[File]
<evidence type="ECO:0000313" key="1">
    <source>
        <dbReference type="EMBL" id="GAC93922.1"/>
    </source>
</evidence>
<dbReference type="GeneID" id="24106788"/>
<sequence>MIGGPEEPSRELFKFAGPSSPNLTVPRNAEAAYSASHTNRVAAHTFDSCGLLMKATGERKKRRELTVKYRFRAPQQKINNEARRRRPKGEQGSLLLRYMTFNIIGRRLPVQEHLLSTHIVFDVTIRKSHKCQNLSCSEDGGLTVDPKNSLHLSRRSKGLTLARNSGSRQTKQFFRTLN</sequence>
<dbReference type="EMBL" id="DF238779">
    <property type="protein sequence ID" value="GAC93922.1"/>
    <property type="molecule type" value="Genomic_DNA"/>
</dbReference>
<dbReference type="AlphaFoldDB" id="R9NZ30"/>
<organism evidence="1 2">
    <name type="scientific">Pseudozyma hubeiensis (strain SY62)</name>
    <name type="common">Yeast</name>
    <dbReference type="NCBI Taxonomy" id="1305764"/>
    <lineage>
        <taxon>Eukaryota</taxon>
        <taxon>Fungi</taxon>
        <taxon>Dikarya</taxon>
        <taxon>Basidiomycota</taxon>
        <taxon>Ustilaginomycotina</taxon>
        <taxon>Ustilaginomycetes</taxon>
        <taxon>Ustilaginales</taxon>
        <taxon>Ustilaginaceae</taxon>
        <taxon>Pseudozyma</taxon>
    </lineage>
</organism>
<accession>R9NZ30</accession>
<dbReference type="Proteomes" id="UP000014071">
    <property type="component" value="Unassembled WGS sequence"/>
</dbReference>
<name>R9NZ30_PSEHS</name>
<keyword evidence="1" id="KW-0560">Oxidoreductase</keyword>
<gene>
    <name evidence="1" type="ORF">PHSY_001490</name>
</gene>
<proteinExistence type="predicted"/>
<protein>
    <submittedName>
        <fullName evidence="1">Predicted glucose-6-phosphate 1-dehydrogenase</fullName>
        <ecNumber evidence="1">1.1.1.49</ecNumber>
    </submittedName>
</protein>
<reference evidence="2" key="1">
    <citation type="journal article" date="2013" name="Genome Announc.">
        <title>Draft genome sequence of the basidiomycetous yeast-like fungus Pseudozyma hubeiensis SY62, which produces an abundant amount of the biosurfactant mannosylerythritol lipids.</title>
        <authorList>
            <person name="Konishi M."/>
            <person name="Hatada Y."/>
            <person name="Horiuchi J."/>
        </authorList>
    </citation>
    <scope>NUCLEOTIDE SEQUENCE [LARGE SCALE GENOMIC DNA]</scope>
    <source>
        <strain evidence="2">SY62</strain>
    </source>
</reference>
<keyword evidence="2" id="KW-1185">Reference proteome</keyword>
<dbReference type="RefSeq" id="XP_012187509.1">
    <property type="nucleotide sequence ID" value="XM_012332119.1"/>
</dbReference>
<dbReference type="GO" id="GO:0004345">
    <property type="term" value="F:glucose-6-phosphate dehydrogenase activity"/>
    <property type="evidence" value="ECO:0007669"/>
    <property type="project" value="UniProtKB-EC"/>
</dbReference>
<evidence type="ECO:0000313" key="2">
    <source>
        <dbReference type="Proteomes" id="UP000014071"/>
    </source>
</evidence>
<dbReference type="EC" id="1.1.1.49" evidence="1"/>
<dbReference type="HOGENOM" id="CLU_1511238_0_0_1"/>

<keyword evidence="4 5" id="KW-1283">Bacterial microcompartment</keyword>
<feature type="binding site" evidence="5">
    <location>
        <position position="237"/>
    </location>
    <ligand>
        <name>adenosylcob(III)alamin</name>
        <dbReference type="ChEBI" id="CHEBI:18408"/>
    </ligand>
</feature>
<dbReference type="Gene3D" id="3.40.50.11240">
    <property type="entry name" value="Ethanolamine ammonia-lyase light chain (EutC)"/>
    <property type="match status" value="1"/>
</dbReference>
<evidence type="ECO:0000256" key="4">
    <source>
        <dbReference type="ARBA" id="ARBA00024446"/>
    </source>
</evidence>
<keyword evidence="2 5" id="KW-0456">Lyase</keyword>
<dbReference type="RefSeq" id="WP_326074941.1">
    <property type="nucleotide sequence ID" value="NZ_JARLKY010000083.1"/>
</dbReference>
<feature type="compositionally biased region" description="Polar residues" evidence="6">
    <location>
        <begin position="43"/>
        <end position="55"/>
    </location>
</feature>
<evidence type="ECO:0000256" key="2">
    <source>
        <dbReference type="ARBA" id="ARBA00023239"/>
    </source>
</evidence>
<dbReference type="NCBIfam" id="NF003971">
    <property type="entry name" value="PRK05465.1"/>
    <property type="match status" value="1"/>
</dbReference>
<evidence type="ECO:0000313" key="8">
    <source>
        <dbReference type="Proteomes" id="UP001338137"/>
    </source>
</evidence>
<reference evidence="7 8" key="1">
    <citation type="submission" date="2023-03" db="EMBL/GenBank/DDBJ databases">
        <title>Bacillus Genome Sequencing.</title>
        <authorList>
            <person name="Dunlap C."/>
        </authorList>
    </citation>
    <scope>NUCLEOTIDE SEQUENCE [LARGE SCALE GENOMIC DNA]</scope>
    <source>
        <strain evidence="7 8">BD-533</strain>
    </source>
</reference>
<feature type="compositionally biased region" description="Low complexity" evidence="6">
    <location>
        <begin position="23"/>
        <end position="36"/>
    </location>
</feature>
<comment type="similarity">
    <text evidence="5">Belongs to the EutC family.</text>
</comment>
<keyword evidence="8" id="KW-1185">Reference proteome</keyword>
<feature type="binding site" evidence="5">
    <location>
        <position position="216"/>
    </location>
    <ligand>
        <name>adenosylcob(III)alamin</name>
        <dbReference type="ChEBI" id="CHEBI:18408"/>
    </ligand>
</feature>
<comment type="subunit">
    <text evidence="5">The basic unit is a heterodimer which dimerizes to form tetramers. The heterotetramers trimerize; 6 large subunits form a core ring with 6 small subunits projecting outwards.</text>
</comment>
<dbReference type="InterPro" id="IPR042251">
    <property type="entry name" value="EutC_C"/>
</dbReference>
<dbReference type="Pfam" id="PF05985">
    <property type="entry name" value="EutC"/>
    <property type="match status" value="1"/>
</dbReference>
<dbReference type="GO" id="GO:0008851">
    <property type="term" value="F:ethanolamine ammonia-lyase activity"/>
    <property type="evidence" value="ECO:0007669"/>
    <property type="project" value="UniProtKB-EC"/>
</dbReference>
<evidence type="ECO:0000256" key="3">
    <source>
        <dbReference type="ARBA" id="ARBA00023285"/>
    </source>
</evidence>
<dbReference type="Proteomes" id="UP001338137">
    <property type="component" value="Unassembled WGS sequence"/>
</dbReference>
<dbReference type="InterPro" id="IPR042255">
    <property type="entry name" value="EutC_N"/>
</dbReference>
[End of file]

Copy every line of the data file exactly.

<evidence type="ECO:0000313" key="1">
    <source>
        <dbReference type="EMBL" id="GAC93922.1"/>
    </source>
</evidence>
<dbReference type="GeneID" id="24106788"/>
<sequence>MIGGPEEPSRELFKFAGPSSPNLTVPRNAEAAYSASHTNRVAAHTFDSCGLLMKATGERKKRRELTVKYRFRAPQQKINNEARRRRPKGEQGSLLLRYMTFNIIGRRLPVQEHLLSTHIVFDVTIRKSHKCQNLSCSEDGGLTVDPKNSLHLSRRSKGLTLARNSGSRQTKQFFRTLN</sequence>
<dbReference type="EMBL" id="DF238779">
    <property type="protein sequence ID" value="GAC93922.1"/>
    <property type="molecule type" value="Genomic_DNA"/>
</dbReference>
<dbReference type="AlphaFoldDB" id="R9NZ30"/>
<organism evidence="1 2">
    <name type="scientific">Pseudozyma hubeiensis (strain SY62)</name>
    <name type="common">Yeast</name>
    <dbReference type="NCBI Taxonomy" id="1305764"/>
    <lineage>
        <taxon>Eukaryota</taxon>
        <taxon>Fungi</taxon>
        <taxon>Dikarya</taxon>
        <taxon>Basidiomycota</taxon>
        <taxon>Ustilaginomycotina</taxon>
        <taxon>Ustilaginomycetes</taxon>
        <taxon>Ustilaginales</taxon>
        <taxon>Ustilaginaceae</taxon>
        <taxon>Pseudozyma</taxon>
    </lineage>
</organism>
<accession>R9NZ30</accession>
<dbReference type="Proteomes" id="UP000014071">
    <property type="component" value="Unassembled WGS sequence"/>
</dbReference>
<name>R9NZ30_PSEHS</name>
<keyword evidence="1" id="KW-0560">Oxidoreductase</keyword>
<gene>
    <name evidence="1" type="ORF">PHSY_001490</name>
</gene>
<proteinExistence type="predicted"/>
<protein>
    <submittedName>
        <fullName evidence="1">Predicted glucose-6-phosphate 1-dehydrogenase</fullName>
        <ecNumber evidence="1">1.1.1.49</ecNumber>
    </submittedName>
</protein>
<reference evidence="2" key="1">
    <citation type="journal article" date="2013" name="Genome Announc.">
        <title>Draft genome sequence of the basidiomycetous yeast-like fungus Pseudozyma hubeiensis SY62, which produces an abundant amount of the biosurfactant mannosylerythritol lipids.</title>
        <authorList>
            <person name="Konishi M."/>
            <person name="Hatada Y."/>
            <person name="Horiuchi J."/>
        </authorList>
    </citation>
    <scope>NUCLEOTIDE SEQUENCE [LARGE SCALE GENOMIC DNA]</scope>
    <source>
        <strain evidence="2">SY62</strain>
    </source>
</reference>
<keyword evidence="2" id="KW-1185">Reference proteome</keyword>
<dbReference type="RefSeq" id="XP_012187509.1">
    <property type="nucleotide sequence ID" value="XM_012332119.1"/>
</dbReference>
<dbReference type="GO" id="GO:0004345">
    <property type="term" value="F:glucose-6-phosphate dehydrogenase activity"/>
    <property type="evidence" value="ECO:0007669"/>
    <property type="project" value="UniProtKB-EC"/>
</dbReference>
<evidence type="ECO:0000313" key="2">
    <source>
        <dbReference type="Proteomes" id="UP000014071"/>
    </source>
</evidence>
<dbReference type="EC" id="1.1.1.49" evidence="1"/>
<dbReference type="HOGENOM" id="CLU_1511238_0_0_1"/>

<keyword evidence="4 5" id="KW-1283">Bacterial microcompartment</keyword>
<feature type="binding site" evidence="5">
    <location>
        <position position="237"/>
    </location>
    <ligand>
        <name>adenosylcob(III)alamin</name>
        <dbReference type="ChEBI" id="CHEBI:18408"/>
    </ligand>
</feature>
<dbReference type="Gene3D" id="3.40.50.11240">
    <property type="entry name" value="Ethanolamine ammonia-lyase light chain (EutC)"/>
    <property type="match status" value="1"/>
</dbReference>
<evidence type="ECO:0000256" key="4">
    <source>
        <dbReference type="ARBA" id="ARBA00024446"/>
    </source>
</evidence>
<keyword evidence="2 5" id="KW-0456">Lyase</keyword>
<dbReference type="RefSeq" id="WP_326074941.1">
    <property type="nucleotide sequence ID" value="NZ_JARLKY010000083.1"/>
</dbReference>
<feature type="compositionally biased region" description="Polar residues" evidence="6">
    <location>
        <begin position="43"/>
        <end position="55"/>
    </location>
</feature>
<evidence type="ECO:0000256" key="2">
    <source>
        <dbReference type="ARBA" id="ARBA00023239"/>
    </source>
</evidence>
<dbReference type="NCBIfam" id="NF003971">
    <property type="entry name" value="PRK05465.1"/>
    <property type="match status" value="1"/>
</dbReference>
<evidence type="ECO:0000313" key="8">
    <source>
        <dbReference type="Proteomes" id="UP001338137"/>
    </source>
</evidence>
<reference evidence="7 8" key="1">
    <citation type="submission" date="2023-03" db="EMBL/GenBank/DDBJ databases">
        <title>Bacillus Genome Sequencing.</title>
        <authorList>
            <person name="Dunlap C."/>
        </authorList>
    </citation>
    <scope>NUCLEOTIDE SEQUENCE [LARGE SCALE GENOMIC DNA]</scope>
    <source>
        <strain evidence="7 8">BD-533</strain>
    </source>
</reference>
<feature type="compositionally biased region" description="Low complexity" evidence="6">
    <location>
        <begin position="23"/>
        <end position="36"/>
    </location>
</feature>
<comment type="similarity">
    <text evidence="5">Belongs to the EutC family.</text>
</comment>
<keyword evidence="8" id="KW-1185">Reference proteome</keyword>
<feature type="binding site" evidence="5">
    <location>
        <position position="216"/>
    </location>
    <ligand>
        <name>adenosylcob(III)alamin</name>
        <dbReference type="ChEBI" id="CHEBI:18408"/>
    </ligand>
</feature>
<comment type="subunit">
    <text evidence="5">The basic unit is a heterodimer which dimerizes to form tetramers. The heterotetramers trimerize; 6 large subunits form a core ring with 6 small subunits projecting outwards.</text>
</comment>
<dbReference type="InterPro" id="IPR042251">
    <property type="entry name" value="EutC_C"/>
</dbReference>
<dbReference type="Pfam" id="PF05985">
    <property type="entry name" value="EutC"/>
    <property type="match status" value="1"/>
</dbReference>
<dbReference type="GO" id="GO:0008851">
    <property type="term" value="F:ethanolamine ammonia-lyase activity"/>
    <property type="evidence" value="ECO:0007669"/>
    <property type="project" value="UniProtKB-EC"/>
</dbReference>
<evidence type="ECO:0000256" key="3">
    <source>
        <dbReference type="ARBA" id="ARBA00023285"/>
    </source>
</evidence>
<dbReference type="Proteomes" id="UP001338137">
    <property type="component" value="Unassembled WGS sequence"/>
</dbReference>
<dbReference type="InterPro" id="IPR042255">
    <property type="entry name" value="EutC_N"/>
</dbReference>